“But that’s not available to kids today,” he says. “You can’t really take apart an iPhone and reconfigure the parts to do something wonderful. The most you can do is reprogram it with new apps. But it’s not the same as holding something you’ve designed.”
If passed, the National Fab Lab Network Act would treat fab labs like Little League or the Veterans of Foreign Wars — facilitating their creation, vetting prospective founders, matching donors with projects.
The people who believe in fab labs think they have the capacity to become workforce development programs, teaching the skills of the future. “It’s a distributed network of small-scale manufacturing,” says Sherry Lassiter, who heads the Fab Foundation, an organization dedicated to the start-up and upkeep of fab labs worldwide. “It’s small-scale manufacturing meets personal need.”
“We see this as a new kind of literacy,” Lassiter says. “Technological literacy.”
The ultimate goal of Foster’s bill is to plop down one fab lab for every 700,000 people in the United States, which roughly corresponds to a presence in each of the country’s 435 congressional districts.
A chicken in every pot, a car in every garage and in every congressional district in the land, a 3-D printer and a ShopBot.
So what would we make, if we could make almost anything?
Back to that recent Wednesday morning: Klein has gathered makers from around the city to the fab-lab space, to eat breakfast and show off their projects. There’s a Catholic University instructor whose work on solar panel technology will be incorporated into the university’s entry in this year’s Energy Department Solar Decathlon. There’s an artist who learned to laser-cut her own display cases. There’s Kelly Zona, an architect who became so enamored of the idea of Fab Lab D.C. that she went on to get a job as manager of Baltimore’s fab lab.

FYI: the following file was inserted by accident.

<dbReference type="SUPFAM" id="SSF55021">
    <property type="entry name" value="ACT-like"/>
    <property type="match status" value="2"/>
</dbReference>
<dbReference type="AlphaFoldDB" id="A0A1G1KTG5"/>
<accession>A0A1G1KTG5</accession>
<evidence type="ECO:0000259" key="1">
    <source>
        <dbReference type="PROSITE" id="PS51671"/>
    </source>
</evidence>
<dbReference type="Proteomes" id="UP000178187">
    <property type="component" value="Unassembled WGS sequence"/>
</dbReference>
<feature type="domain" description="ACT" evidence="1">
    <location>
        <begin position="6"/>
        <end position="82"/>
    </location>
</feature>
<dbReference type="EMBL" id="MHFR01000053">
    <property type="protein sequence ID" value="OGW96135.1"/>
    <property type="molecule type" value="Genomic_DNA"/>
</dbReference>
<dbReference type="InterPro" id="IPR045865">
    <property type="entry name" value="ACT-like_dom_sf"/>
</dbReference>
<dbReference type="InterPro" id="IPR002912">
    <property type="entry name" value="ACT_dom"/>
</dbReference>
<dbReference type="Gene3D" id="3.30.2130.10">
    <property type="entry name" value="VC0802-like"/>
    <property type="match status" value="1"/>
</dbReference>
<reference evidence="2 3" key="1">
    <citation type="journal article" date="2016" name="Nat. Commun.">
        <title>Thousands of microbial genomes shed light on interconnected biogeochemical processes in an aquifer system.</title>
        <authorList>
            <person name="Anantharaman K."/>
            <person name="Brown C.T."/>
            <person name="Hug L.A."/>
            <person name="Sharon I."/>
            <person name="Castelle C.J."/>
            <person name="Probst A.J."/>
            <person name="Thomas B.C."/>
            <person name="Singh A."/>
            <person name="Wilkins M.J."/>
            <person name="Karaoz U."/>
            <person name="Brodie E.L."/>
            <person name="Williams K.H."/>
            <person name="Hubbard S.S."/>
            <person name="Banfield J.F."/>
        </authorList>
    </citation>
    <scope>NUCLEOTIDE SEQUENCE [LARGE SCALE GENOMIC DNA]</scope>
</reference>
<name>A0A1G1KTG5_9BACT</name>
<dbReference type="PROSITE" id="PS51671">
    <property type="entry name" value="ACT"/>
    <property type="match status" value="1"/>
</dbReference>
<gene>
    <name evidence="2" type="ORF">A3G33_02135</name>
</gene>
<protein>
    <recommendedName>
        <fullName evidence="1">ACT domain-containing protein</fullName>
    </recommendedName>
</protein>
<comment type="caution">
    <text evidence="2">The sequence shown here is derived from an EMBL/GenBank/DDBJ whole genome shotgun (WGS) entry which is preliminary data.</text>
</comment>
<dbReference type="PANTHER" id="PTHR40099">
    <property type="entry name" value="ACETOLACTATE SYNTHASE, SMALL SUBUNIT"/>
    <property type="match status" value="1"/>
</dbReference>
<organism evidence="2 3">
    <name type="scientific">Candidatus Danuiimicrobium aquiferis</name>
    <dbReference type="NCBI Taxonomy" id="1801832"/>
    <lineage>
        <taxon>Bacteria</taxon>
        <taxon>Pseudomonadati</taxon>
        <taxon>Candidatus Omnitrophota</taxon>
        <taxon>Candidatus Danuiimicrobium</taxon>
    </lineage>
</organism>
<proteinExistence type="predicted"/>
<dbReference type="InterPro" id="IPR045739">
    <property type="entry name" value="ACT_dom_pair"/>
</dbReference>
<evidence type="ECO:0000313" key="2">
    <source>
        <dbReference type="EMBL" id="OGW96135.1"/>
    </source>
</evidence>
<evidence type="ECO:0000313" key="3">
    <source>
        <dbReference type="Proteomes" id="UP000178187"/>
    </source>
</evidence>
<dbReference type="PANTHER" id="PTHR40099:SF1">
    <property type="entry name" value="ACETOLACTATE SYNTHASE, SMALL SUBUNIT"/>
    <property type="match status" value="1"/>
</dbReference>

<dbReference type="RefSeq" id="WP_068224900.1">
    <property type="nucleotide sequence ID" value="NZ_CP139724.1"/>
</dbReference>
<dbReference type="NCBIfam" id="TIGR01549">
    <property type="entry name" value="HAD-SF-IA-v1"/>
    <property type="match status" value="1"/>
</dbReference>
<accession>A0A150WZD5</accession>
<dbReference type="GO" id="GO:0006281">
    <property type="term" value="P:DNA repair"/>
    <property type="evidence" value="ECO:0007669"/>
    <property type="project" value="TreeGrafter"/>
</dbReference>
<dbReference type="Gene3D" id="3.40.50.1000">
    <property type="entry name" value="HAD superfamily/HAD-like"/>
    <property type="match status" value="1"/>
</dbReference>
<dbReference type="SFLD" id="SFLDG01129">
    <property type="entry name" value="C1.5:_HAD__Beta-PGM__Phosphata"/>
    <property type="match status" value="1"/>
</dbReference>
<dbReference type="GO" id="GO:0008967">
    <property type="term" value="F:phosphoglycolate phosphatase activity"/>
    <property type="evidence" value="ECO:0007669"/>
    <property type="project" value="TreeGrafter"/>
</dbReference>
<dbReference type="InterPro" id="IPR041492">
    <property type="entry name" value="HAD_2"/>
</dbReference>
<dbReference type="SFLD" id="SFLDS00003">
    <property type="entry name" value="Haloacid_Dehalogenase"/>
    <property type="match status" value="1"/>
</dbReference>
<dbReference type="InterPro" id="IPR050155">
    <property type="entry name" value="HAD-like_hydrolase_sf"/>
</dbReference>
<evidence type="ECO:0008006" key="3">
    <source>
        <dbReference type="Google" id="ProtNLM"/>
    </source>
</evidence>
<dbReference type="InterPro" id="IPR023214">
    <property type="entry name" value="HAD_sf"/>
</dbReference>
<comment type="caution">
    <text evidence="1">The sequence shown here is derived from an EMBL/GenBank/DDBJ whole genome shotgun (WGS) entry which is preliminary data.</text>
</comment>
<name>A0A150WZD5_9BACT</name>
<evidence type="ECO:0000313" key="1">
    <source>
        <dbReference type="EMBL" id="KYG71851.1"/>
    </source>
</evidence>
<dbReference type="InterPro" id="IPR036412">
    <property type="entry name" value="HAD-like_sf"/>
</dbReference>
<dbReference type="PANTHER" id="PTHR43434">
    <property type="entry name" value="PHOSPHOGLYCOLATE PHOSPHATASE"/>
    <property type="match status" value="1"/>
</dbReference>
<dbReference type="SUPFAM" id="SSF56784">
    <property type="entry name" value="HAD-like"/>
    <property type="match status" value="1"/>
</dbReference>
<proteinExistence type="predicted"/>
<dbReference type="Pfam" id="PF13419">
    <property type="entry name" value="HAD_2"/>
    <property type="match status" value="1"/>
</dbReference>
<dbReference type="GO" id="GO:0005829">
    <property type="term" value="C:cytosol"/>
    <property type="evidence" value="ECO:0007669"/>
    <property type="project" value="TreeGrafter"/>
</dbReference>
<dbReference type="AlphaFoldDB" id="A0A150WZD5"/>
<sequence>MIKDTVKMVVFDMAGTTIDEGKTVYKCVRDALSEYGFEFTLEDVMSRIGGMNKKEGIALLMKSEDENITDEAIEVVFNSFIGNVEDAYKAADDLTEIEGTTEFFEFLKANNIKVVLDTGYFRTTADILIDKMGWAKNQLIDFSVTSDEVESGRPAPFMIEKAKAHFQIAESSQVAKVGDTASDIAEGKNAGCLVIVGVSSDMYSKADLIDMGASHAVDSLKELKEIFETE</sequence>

Today, several people are clustered around Alex Baddock, who works for a company that sells 3-D printers and who has brought one for show and tell. He has also brought along an electric guitar, which he made using the 3-D printer — each piece fabricated one at time, then fitted together by hand.
He insists he’s not a great musician, but then, at everyone’s urging, he plugs the guitar into his iPad and obligingly does a few bars of classic rock.
“I actually play this more than my real Strat,” he confides to the crowd. He thinks it works just as well, if not better. “Of course,” he allows, “maybe that’s because my real Strat was made in Mexico. Maybe if I had a guitar that was made in America — ”
“This guitar was made in America,” someone interrupts, pointing to the digitally fabricated guitar.
“Well,” Baddock says, “made in the Internet.”